Explaining the theory of mind deficit in autism spectrum disorder

Philosophical Studies 163 (1):233-249 (2013)
Abstract
The theory of mind (ToM) deficit associated with autism has been a central topic in the debate about the modularity of the mind. Most involved in the debate about the explanation of the ToM deficit have failed to notice that autism’s status as a spectrum disorder has implications about which explanation is more plausible. In this paper, I argue that the shift from viewing autism as a unified syndrome to a spectrum disorder increases the plausibility of the explanation of the ToM deficit that appeals to a domain-specific, higher-level ToM module. First, I discuss what it means to consider autism as a spectrum rather than as a unified disorder. Second, I argue for the plausibility of the modular explanation on the basis that autism is better considered as a spectrum disorder. Third, I respond to a potential challenge to my account from Philip Gerrans and Valerie Stone’s recent work (Gerrans, Biol Philos 17:305–321, 2002; Stone and Gerrans, Trends Cogn Sci 10:3–4, 2006a; Soc Neurosci 1:309–319, 2006b; Gerrans and Stone, Br J Philos Sci 59:121–141, 2008)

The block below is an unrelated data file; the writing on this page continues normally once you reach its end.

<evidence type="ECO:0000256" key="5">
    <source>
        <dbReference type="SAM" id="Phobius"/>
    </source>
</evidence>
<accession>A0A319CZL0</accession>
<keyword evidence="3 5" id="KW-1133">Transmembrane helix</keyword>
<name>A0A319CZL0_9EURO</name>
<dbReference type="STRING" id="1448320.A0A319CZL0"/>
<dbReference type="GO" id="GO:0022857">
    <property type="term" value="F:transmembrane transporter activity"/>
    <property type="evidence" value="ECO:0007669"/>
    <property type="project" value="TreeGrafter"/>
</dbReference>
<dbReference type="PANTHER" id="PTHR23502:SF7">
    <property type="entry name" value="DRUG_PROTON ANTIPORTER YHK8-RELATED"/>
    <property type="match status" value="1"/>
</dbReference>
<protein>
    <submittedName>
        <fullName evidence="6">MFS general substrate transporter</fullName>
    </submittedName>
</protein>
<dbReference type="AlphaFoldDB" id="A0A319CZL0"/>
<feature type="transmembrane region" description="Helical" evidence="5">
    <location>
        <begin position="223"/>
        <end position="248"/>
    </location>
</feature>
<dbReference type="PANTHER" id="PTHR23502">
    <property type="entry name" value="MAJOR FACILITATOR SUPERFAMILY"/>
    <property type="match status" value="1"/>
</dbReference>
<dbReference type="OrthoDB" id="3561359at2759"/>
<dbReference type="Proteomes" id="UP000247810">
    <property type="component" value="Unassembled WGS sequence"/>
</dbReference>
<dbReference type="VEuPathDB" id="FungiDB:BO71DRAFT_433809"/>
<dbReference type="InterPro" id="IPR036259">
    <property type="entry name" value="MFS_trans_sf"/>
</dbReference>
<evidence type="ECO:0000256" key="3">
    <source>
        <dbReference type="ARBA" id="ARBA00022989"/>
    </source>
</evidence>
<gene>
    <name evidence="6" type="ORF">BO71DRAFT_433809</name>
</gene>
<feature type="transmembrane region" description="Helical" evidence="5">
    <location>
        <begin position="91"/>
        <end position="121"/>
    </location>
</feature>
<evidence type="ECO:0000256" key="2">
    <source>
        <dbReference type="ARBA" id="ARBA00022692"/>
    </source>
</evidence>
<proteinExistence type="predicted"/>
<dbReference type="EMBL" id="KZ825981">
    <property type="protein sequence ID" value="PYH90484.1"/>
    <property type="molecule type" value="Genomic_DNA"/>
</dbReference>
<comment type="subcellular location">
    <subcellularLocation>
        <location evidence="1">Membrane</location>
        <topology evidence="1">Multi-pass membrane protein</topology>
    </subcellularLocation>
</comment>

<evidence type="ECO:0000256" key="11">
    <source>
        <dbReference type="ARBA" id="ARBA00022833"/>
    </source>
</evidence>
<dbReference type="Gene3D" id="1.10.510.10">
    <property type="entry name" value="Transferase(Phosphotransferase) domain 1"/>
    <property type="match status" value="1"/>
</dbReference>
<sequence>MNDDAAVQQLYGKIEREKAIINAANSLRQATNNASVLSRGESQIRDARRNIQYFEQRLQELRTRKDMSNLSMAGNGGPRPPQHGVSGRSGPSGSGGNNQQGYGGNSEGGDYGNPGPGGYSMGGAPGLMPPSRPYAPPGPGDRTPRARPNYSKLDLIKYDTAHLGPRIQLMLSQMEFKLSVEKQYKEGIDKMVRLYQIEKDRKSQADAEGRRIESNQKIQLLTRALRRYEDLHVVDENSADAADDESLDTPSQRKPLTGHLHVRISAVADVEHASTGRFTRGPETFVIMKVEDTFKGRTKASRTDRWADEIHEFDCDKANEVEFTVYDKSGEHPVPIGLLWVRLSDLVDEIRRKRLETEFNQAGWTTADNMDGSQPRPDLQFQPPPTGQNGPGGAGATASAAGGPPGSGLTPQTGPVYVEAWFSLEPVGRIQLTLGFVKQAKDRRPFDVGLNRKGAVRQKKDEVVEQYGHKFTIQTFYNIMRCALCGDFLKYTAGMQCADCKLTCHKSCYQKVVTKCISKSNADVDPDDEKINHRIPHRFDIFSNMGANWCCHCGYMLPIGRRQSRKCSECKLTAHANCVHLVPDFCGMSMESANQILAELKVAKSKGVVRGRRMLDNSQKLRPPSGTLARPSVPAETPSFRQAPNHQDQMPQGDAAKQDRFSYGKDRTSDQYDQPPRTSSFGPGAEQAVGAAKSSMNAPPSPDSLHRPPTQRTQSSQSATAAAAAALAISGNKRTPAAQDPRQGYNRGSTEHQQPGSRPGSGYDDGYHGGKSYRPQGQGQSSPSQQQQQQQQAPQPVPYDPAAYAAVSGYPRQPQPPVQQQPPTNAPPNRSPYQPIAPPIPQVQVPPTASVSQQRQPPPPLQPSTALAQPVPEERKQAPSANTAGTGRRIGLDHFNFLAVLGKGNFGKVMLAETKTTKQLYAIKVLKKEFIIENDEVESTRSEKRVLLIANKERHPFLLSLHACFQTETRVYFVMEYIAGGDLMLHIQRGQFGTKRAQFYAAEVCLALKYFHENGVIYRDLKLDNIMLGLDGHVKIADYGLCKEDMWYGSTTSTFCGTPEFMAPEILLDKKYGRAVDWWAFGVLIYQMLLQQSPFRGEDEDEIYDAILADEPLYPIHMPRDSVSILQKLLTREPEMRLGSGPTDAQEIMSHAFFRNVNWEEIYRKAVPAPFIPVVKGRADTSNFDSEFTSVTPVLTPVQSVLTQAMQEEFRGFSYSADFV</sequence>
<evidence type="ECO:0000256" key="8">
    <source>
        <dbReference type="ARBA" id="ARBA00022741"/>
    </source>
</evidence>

Keywords Modularity  Theory of mind  Autism spectrum disorder  Spectrum disorders  Psychological theory
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DOI 10.1007/s11098-011-9809-z
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The Origin of Concepts.Susan Carey - 2009 - Oxford University Press.
Modularity and Cognition.Max Coltheart - 1999 - Trends in Cognitive Sciences 3 (3):115-120.
Evolutionary Psychology and the Massive Modularity Hypothesis.Richard Samuels - 1998 - British Journal for the Philosophy of Science 49 (4):575-602.

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